John Allspaw avatar Admin
Hi everyone, I'm John Allspaw, the SVP for technical operations at Etsy. I'd like to provide greater context (www.etsy.com/teams/7722/business-topics/discuss/10630877/) on how we treat errors, and investigate the causes of site issues on Etsy, to maybe dispel some myths.

Q: You have "blameless postmortems" (codeascraft.etsy.com/2012/05/22/blameless-postmortems/) ? What does that even mean? It sounds like every time someone makes a mistake, they get off the hook?

A: The notion of a blameless postmortem does not mean that people get "off the hook." In fact, they are very much ON the hook: to give detailed information about how the error came about, and to participate in a team that can prevent the same mistake from happening again. As I mentioned in a Code As Craft blog post (codeascraft.etsy.com/2012/05/22/blameless-postmortems/) about this topic, blaming someone (identifying and making negative judgments about their skills and personality) is very different than holding them accountable.

We are not satisfied with ending an investigation by identifying the "perpetrator" of an error. Hiding from accountability for making a mistake is all but impossible at Etsy, since every change made to the code is recorded in multiple places with who, what (exactly), and when, all for the entire company to see. We hire engineers who feel confident, responsible, and willing to be held solely accountable for any actions they take, whether those actions are successful or not. So "who made this error?" is never a question we have to ask, it's a foregone conclusion.

The only way we can be satisfied after an error is made is to learn as much as we can about how it happened, so we can prevent it from happening again. Simply reprimanding someone after they make a mistake is a foolhardy approach, because this gives no confidence that it will prevent it from happening again. Only by putting time, focus, and effort into preventing mistakes will we remain fast and reliable in the future.

We know our community wants Etsy to be fast and reliable. We do this by building a culture where people want to be held accountable for making mistakes. Our post-mortem meetings are sometimes standing-room only. Only by putting time, focus, and effort into preventing mistakes will we remain fast and reliable in the future, and we can't do that if people think the end-result of making a mistake is being punished.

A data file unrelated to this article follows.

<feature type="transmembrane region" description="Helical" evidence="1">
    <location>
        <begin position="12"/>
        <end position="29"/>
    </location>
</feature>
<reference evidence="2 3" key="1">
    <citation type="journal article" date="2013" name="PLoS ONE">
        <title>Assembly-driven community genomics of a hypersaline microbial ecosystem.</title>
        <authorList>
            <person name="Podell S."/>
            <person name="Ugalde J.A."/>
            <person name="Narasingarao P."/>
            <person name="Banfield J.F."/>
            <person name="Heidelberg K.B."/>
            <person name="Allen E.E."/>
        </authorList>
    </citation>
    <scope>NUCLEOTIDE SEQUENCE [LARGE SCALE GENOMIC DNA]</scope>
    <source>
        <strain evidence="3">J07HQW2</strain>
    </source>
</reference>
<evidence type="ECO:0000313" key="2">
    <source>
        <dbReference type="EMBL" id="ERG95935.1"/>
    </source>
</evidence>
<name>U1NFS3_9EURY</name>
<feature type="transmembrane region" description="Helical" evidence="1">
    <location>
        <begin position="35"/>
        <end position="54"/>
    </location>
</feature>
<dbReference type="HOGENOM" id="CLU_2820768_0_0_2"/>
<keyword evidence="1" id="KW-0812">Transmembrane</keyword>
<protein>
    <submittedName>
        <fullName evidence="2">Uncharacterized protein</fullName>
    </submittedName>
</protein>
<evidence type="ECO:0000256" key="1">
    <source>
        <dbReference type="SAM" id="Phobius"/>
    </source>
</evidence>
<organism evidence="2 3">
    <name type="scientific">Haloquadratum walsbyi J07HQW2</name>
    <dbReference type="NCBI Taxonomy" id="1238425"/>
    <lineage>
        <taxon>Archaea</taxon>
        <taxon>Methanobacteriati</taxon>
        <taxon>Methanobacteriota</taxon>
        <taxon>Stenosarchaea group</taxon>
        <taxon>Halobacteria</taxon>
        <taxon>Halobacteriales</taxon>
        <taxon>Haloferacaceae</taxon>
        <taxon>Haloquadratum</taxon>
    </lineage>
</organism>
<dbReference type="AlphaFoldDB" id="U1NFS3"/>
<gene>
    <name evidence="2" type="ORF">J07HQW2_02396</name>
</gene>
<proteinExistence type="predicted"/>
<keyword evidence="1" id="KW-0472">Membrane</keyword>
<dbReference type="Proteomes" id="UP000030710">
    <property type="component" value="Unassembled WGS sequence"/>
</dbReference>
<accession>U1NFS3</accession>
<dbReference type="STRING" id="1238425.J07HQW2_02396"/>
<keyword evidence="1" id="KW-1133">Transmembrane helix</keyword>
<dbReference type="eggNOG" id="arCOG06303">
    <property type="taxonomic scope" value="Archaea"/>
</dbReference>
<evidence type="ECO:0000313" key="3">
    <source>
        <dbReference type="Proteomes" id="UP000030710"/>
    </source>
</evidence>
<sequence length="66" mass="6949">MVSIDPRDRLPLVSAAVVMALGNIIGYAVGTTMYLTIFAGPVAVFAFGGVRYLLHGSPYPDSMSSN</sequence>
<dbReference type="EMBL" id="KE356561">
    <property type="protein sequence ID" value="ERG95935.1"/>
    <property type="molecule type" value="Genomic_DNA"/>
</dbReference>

Q: But there has to be some fear that not doing your job correctly could lead to punishment, right?

A: We do not believe that motivation by fear is the way a mature organization operates, or that the fear of punishment is how you cause people to act "correctly" in the future. If all we do is yell, we've done nothing preventative because we've attributed the error to some quality that the person has, and not the circumstances they were in at the time they made the error.

If you follow this logic, it's based on the idea that people can be conditioned to make perfect actions by screaming at them. Suffice to say, that's not what we believe.

Q: You gave an "award" to someone who made the most spectacular mistake? How should that give me confidence in Etsy?

A: As I've said, we are opposed to the traditional view of "human error," which suggests that mistakes and errors are events to be feared, silenced, and skipped over. We don't want mistakes and errors to be "taboo" areas for focus and conversation. On the contrary, we want errors and mistakes to have a very high level of exposure in the company, because only then can we involve many people from different perspectives to determine how to prevent and better respond to issues when they come up in the future.

The award we give is in support of this intent to raise the awareness of errors and mistakes. Obviously, it's not an award to aspire to, and I can assure you that it doesn't cause more people to make larger mistakes in order to get the award.

I welcome any further questions. :)

Best,
John